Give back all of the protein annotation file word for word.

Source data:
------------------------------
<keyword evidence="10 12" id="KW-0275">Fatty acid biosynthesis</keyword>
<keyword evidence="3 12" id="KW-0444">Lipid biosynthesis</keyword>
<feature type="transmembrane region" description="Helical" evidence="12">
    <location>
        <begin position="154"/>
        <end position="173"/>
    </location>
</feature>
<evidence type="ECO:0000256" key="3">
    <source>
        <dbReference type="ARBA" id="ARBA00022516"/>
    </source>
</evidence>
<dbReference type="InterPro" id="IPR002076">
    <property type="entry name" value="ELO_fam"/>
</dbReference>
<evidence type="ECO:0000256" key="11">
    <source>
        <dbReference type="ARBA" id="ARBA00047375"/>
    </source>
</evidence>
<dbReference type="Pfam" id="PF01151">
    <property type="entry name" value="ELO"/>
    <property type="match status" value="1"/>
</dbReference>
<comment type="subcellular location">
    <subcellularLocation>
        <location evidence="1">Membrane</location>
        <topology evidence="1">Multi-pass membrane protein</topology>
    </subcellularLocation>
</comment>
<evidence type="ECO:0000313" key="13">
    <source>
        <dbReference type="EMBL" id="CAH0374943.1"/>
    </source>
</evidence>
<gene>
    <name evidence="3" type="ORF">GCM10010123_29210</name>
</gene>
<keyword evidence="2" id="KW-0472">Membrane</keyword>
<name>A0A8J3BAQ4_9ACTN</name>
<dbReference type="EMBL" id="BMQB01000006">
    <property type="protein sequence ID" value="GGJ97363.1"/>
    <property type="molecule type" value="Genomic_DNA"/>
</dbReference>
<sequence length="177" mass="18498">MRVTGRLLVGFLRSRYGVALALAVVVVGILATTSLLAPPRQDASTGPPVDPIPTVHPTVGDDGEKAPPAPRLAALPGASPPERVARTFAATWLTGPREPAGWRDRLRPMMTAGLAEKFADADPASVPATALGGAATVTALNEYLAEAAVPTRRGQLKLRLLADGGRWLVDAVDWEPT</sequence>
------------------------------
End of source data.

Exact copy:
<keyword evidence="10 12" id="KW-0275">Fatty acid biosynthesis</keyword>
<keyword evidence="3 12" id="KW-0444">Lipid biosynthesis</keyword>
<feature type="transmembrane region" description="Helical" evidence="12">
    <location>
        <begin position="154"/>
        <end position="173"/>
    </location>
</feature>
<evidence type="ECO:0000256" key="3">
    <source>
        <dbReference type="ARBA" id="ARBA00022516"/>
    </source>
</evidence>
<dbReference type="InterPro" id="IPR002076">
    <property type="entry name" value="ELO_fam"/>
</dbReference>
<evidence type="ECO:0000256" key="11">
    <source>
        <dbReference type="ARBA" id="ARBA00047375"/>
    </source>
</evidence>
<dbReference type="Pfam" id="PF01151">
    <property type="entry name" value="ELO"/>
    <property type="match status" value="1"/>
</dbReference>
<comment type="subcellular location">
    <subcellularLocation>
        <location evidence="1">Membrane</location>
        <topology evidence="1">Multi-pass membrane protein</topology>
    </subcellularLocation>
</comment>
<evidence type="ECO:0000313" key="13">
    <source>
        <dbReference type="EMBL" id="CAH0374943.1"/>
    </source>
</evidence>
<gene>
    <name evidence="3" type="ORF">GCM10010123_29210</name>
</gene>
<keyword evidence="2" id="KW-0472">Membrane</keyword>
<name>A0A8J3BAQ4_9ACTN</name>
<dbReference type="EMBL" id="BMQB01000006">
    <property type="protein sequence ID" value="GGJ97363.1"/>
    <property type="molecule type" value="Genomic_DNA"/>
</dbReference>
<sequence length="177" mass="18498">MRVTGRLLVGFLRSRYGVALALAVVVVGILATTSLLAPPRQDASTGPPVDPIPTVHPTVGDDGEKAPPAPRLAALPGASPPERVARTFAATWLTGPREPAGWRDRLRPMMTAGLAEKFADADPASVPATALGGAATVTALNEYLAEAAVPTRRGQLKLRLLADGGRWLVDAVDWEPT</sequence>